Because operators are looking to optimize production, service providers must innovate to improve the efficiency of the artificial lift and chemical treatment systems. Automated solutions and remote surveillance and control are one area of major advancement. Real-time platform communication enables fast collaboration between engineers and operators with real-time diagnostics and analytical capabilities. Informed operators are able to make decisions with fewer trips to the field, thus reducing downtime. (For more ideas, read Top Corrosion Mitigation Technologies to Watch for in 2021.)

On the chemical treatment front, remote chemical automation and tank monitoring services improve efficiency with minimal human interaction. Chemical pumps can be programmed to automatically adjust the chemical feed rate based on the changes in downhole conditions. In addition, chemical usage in a storage tank can be wirelessly monitored from any secure internet connection.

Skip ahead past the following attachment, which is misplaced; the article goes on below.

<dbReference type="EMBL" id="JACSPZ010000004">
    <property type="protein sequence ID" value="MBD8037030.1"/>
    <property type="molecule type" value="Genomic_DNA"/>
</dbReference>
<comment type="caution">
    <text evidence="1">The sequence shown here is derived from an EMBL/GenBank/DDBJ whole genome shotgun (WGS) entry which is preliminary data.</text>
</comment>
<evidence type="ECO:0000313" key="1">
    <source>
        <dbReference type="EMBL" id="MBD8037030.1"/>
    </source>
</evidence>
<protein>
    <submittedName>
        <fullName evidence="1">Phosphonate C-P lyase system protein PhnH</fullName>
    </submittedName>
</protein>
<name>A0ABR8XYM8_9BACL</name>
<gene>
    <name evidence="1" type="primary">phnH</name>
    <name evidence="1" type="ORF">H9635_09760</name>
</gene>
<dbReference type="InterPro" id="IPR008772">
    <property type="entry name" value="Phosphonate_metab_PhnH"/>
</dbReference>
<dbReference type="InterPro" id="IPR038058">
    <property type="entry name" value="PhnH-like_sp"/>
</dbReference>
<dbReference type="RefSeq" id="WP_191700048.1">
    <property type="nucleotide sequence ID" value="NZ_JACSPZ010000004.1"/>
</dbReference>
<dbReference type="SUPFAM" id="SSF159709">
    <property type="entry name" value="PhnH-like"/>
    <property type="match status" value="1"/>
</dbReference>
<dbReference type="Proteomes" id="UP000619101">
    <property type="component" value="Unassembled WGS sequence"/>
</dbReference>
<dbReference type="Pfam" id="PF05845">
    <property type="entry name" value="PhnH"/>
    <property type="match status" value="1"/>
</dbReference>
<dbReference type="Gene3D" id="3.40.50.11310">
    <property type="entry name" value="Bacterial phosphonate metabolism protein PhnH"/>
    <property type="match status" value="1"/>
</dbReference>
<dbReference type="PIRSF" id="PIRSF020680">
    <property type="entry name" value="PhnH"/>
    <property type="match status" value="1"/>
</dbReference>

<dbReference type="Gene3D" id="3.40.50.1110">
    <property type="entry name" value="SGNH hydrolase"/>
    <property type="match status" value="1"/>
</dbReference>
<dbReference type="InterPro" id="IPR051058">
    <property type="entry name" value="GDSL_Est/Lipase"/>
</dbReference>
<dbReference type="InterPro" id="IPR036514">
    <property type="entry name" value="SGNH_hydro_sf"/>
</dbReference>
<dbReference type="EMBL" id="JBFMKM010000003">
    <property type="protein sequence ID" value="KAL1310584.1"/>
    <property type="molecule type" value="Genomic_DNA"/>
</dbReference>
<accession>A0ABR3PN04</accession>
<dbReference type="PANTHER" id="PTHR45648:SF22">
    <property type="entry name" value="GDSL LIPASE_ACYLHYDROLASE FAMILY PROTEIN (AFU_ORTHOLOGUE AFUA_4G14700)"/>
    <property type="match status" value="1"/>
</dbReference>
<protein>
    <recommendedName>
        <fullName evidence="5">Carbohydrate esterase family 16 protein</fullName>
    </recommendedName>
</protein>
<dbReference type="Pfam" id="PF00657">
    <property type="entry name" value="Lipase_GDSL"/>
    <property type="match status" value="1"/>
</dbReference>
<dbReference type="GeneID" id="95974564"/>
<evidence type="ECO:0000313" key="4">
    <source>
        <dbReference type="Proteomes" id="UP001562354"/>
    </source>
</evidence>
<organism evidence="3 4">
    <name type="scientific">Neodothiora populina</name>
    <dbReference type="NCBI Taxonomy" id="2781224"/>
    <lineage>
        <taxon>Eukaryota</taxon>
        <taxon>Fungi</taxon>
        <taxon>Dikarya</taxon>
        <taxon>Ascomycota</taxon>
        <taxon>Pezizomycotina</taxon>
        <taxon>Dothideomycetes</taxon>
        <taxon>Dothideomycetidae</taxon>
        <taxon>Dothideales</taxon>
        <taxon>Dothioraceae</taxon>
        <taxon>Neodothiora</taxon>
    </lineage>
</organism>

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Written by Della Anggabrata

Della Anggabrata

Della is a civil engineer with extensive and progressing experience in a consulting industry with a unique technical skill that combines civil and geotechnical engineering. Her work primarily focuses on underground infrastructure projects in the Lower Mainland of British Columbia, Canada. Some of her projects are large diameter watermains, water and wastewater treatment plants, sanitary forcemains and land development. She is a key contributor to the engineering design and project management, and also provides a solid foundation for every success that the team has achieved.

Della attained a bachelor’s degree of Civil Engineering from the University of British Columbia, Vancouver, where she graduated with a Distinction recognition. In her free time, she is a foodie who cooks, loves travelling and playing tennis. She is always eager to taste and experience new cuisines and recipes.